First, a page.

The great distraction. The preserver of health. For decades, centuries even, sports have been a constant: omnipresent on radio, Twitter, and general conversation. On weekends sports take centre stage in public parks and on our screens. An obsession reaching religious proportions and a force for good. And then, at the turn of the year, week by week, game by game, league by league and competition by competition, the curtains drew shut and silence filled empty stadiums. Then training grounds. Then public parks. The entire sporting calendar suspended to help stem the spread of COVID-19.

I once read that a weekend without Football is like a bag of chips without salt and vinegar. Worth savouring, but ultimately bland and anti-climactic. Now, after a 100-day enforced absence, the wait is finally over. Football is back.

On Thursday 30 May, after lengthily top-level talks, it was decided that the Premier League would return behind closed doors on 17 June. That’s today, in case you’re still stuck in March. Prior to this, football (rightly) took a backseat as we continued to face this totally unprecedented global crisis. As Jurgen Klopp put it: “football matches really aren’t that important” and not for the first time, he was right.

when public health and safety is the overriding priority, it’s easy to forget how big a part sport and football plays in our lives

Coronavirus has changed life as we know it. “A war against an invisible enemy”, as Emmanuel Macron described it – a war we’ve all been fighting, even if that’s by staying confined to the same four walls (with the exception of those trusty ‘advisors’). Old habits and behaviours regarded as sacrosanct have been flipped on their heads and we can’t just flick a switch and return to our former ways. The sooner we accept that, the better, and while it’s a lot to take in, there’s no reason we can’t come out of this stronger and transformed for the better. Nestled in all of this is the rebirth of football. Our return to sport is a guiding light at the end of this tunnel, and while today doesn’t mark the end of this darkness, it will be one element of normalcy we can welcome.

But this normalcy must not detract from key fundamentals that have come into focus over the past few months. First, how incredibly fragile we are as a population; second, the chronic underfunding and undervaluing of our National Health Service; and third, the importance of health and wellbeing. In other words, in a time of crisis, we’ve found a little something called perspective.

Sport is a part of our collective health and wellbeing and today at six, football, or what’s been commonly known as “the most important of the unimportant things in life”, finally returns. In the current climate, when public health and safety is the overriding priority, it’s easy to forget how big a part sport and football plays in our lives. Even me, a sports agent, lost sight of the role it plays in wider society. It’s easy to take for granted, but we saw from the return of football in Germany where the UK audience for the Bundesliga Saturday broadcast was 34 times higher than the season average, that the appetite is still there.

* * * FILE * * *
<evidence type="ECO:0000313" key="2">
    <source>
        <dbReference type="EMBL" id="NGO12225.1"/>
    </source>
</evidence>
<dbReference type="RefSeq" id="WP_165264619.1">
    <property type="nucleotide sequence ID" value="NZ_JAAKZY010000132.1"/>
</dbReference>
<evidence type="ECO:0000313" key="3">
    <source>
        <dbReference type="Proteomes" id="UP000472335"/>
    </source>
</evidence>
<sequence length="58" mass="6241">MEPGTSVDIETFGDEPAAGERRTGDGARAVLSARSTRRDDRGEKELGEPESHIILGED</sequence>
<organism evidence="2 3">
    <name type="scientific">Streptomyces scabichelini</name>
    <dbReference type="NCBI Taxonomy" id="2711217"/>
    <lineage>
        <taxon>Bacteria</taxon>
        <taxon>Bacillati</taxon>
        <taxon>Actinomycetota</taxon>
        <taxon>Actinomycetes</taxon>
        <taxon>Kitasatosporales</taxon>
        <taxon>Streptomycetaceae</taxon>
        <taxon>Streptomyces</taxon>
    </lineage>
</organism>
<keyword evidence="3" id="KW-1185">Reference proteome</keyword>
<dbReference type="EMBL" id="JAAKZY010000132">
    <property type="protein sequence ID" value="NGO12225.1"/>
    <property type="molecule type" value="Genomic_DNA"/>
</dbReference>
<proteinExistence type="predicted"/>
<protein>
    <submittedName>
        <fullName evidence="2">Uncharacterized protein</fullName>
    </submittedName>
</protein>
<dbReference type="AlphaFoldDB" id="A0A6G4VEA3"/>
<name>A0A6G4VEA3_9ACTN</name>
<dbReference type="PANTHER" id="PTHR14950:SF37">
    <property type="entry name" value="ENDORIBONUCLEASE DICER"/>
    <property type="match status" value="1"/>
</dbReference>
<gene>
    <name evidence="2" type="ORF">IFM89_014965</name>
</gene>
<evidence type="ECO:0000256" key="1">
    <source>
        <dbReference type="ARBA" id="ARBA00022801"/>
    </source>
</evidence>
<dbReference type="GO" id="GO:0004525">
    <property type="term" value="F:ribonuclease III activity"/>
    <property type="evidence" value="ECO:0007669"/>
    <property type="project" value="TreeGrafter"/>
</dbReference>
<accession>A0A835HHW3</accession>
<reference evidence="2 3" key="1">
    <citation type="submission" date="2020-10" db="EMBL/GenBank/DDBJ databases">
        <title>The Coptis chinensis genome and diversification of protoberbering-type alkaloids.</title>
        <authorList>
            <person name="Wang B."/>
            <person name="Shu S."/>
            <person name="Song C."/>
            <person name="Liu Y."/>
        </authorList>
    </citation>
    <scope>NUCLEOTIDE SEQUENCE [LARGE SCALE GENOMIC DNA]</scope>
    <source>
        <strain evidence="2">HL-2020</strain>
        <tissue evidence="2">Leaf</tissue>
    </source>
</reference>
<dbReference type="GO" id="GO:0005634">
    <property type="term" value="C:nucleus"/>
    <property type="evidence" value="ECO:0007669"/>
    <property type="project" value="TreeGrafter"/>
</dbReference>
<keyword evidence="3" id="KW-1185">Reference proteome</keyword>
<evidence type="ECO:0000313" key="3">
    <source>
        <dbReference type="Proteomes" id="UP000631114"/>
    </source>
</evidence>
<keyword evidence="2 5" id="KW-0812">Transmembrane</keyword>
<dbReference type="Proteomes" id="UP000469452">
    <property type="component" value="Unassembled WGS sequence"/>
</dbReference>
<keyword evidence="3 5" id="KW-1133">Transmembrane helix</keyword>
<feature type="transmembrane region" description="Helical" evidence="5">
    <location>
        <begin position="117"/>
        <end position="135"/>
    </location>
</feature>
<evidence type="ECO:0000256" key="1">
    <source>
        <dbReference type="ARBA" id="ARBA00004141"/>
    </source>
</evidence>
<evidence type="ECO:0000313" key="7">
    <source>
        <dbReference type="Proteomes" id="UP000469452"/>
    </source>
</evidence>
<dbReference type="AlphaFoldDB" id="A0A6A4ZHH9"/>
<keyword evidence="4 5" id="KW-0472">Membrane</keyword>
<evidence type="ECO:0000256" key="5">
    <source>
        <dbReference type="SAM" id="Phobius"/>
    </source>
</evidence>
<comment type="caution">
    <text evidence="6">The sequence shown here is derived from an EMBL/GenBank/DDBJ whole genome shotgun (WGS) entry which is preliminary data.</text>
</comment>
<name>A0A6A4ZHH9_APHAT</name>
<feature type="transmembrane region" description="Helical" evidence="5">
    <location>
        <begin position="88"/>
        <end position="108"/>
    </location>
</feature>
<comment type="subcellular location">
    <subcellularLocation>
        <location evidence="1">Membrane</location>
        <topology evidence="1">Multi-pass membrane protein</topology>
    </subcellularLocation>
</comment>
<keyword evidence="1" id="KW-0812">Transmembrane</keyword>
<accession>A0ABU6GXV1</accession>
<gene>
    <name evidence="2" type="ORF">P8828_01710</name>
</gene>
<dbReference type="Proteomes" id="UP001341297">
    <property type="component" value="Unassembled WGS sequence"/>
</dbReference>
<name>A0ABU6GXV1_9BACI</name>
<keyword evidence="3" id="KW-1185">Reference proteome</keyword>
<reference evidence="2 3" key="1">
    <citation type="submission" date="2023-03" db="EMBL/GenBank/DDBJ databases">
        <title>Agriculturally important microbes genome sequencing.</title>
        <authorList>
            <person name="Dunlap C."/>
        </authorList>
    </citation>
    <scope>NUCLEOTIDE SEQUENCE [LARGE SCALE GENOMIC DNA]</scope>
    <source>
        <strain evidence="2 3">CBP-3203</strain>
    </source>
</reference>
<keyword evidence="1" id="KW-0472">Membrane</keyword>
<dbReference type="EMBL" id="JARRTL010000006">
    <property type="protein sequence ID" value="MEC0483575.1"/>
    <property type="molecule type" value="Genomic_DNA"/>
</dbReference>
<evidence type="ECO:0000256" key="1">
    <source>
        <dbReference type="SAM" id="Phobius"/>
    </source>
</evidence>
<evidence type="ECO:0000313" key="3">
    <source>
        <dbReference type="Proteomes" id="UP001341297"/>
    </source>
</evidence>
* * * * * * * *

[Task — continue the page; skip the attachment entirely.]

See for yourself the power of football to transform… helping heal divisions, pain and losses

For me, sports are never just sports. They’re entertainment, an escape, a routine structuring lives, organising weeks, harvesting seasons and provide the rhythm and pacing to each year. They create jobs, new connections and boost local economies. They bring nations together and can result in pure unadulterated joy and memories to last a lifetime. They offer numerous health, physical and mental benefits and, during lockdown, a source of relief to escape homes to exercise in local parks. Sports gives role models to young children and adults alike, offering collective hope and social stimulus. As Nelson Mandela once said: “Sport has the power to change the world. It has the power to inspire. It has the power to unite people in a way that little else does.” And like Jurgen, Nelson had a habit of saying the right thing.

And if that’s not enough, flick over to Amazon Prime and take in the emotional series This Is Football and watch the first episode: ‘Redemption’. See for yourself the power of football to transform the Rwandan nation, helping heal divisions, pain and losses. Oh yes, sport plays a role.

This pandemic has offered humanity a chance to restart. It’s shown that in the face of impending doom, we can change the way we live and re-establish our priorities and give us that perspective. Sport, in its own way, can help us come together and demonstrate solidarity – one game at a time. Take the recent decision by the Premier League to replace player names with ‘Black Lives Matter’, or Marcus Rashford forcing the Government to U-turn on free school meals. Sport, too, is a force for change.

As Captain Tom Moore said, ‘we must all carry on and remember things will get better’. And today, in a small way, they will do.

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